Publication Date

November 7, 2013


Public History

In an effort to highlight the diverse range of scholarship at the upcoming annual meeting, we’re highlighting different sessions here on the blog each week.

Lincoln-NTHistoric house museums and sites constitute one of the largest and most vulnerable segments of museums in the United States because their existing operating models lack the ability to sustain them, both culturally and financially. The imperative is as much operational as it is methodological and cultural. In 2012, the National Trust for Historic Preservation was one of three organizations selected to participate in the Innovation Lab for Museums, sponsored by the Met Life Foundation and the American Alliance for Museums, and set about to create catalytic change across its portfolio of 27 historic sites based around the idea that the period of significance for historic sites and house museums must be NOW. This effort is guided by the principles that historic sites must be responsive to community; financially stable; foster an understanding of history and culture that is critical, layered, and sensory, and inclusive; and encompass the full breadth, depth and often-marginalized scope of American history.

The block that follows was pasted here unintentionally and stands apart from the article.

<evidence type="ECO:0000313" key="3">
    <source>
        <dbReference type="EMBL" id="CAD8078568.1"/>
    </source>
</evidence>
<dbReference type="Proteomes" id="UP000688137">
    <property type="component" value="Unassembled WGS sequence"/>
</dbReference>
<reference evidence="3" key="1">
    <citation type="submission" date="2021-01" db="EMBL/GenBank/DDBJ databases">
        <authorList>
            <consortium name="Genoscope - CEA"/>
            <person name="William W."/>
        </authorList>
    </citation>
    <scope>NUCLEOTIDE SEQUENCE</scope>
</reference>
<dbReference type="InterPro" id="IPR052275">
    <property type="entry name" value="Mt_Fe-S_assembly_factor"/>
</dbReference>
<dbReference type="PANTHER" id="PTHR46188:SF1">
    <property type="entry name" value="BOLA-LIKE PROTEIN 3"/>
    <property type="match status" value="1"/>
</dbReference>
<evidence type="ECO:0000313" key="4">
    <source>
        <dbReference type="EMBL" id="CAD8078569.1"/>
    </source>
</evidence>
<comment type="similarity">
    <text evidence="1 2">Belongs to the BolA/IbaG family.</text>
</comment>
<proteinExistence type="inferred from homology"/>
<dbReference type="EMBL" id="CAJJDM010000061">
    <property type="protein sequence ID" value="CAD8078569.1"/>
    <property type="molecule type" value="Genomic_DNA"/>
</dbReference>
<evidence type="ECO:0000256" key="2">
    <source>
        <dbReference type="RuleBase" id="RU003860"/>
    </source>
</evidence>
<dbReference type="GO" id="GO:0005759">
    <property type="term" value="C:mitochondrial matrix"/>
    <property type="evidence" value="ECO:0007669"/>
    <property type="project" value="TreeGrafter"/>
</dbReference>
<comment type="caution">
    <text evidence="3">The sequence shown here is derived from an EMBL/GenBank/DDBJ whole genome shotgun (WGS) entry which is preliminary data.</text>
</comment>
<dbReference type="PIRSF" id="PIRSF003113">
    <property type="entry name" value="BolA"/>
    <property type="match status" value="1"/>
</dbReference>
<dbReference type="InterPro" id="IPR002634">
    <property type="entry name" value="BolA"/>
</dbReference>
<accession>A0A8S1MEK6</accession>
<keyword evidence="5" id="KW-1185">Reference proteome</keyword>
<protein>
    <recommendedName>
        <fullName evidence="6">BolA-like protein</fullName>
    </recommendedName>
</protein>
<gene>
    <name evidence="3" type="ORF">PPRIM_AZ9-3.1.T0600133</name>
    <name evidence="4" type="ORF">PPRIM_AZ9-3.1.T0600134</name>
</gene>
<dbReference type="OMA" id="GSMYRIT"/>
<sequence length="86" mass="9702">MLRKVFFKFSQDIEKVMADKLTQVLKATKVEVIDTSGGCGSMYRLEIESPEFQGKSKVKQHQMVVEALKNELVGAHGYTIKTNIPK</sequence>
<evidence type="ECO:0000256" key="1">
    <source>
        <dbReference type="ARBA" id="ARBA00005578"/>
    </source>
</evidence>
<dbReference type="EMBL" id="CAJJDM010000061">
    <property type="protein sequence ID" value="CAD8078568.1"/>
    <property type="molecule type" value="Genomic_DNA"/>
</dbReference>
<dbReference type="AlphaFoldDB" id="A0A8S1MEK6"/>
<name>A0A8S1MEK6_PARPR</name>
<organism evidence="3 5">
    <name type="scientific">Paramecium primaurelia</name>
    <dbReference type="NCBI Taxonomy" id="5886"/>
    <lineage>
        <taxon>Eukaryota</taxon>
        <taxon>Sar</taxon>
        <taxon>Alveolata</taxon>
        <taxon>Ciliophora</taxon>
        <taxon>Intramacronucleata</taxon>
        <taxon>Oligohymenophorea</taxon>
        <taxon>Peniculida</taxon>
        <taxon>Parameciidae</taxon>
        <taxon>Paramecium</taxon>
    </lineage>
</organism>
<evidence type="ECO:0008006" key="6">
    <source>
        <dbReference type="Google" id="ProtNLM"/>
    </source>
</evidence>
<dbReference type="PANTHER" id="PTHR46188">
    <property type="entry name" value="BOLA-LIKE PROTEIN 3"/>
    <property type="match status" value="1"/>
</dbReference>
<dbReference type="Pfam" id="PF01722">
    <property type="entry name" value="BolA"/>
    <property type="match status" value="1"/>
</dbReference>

This panel explore the way a range of historic sites and stewardship organizations are addressing the issues and realigning their mission and interpretation to respond to these new challenges.

Sponsored by the Local Arrangements Committee

AHA Session 211

Sunday, January 4, 2014: 8:30 AM-10:30 AM

Virginia Suite B (Marriott Wardman Park)

Chair: Estevan Rael-Gálvez, National Trust for Historic Preservation


Senses, Stories, and Places: Doing Better History at Historic Sites

Estevan Rael-Gálvez, National Trust for Historic Preservation

Escaping the Past to Tell Its Story: Contemporary Immigration at the Tenement Museum

Morris Vogel, Lower East Side Tenement Museum

Emancipation Then and Now: The Arc of History at President Lincoln’s Cottage

Erin Mast, President Lincoln’s Cottage, a Site of the National Trust for Historic Preservation

Changing National Parks: To Tell the Whole Hi(story) of American Women

Heather Huyck, National Collaborative for Women’s History Sites

This post first appeared on AHA Today.

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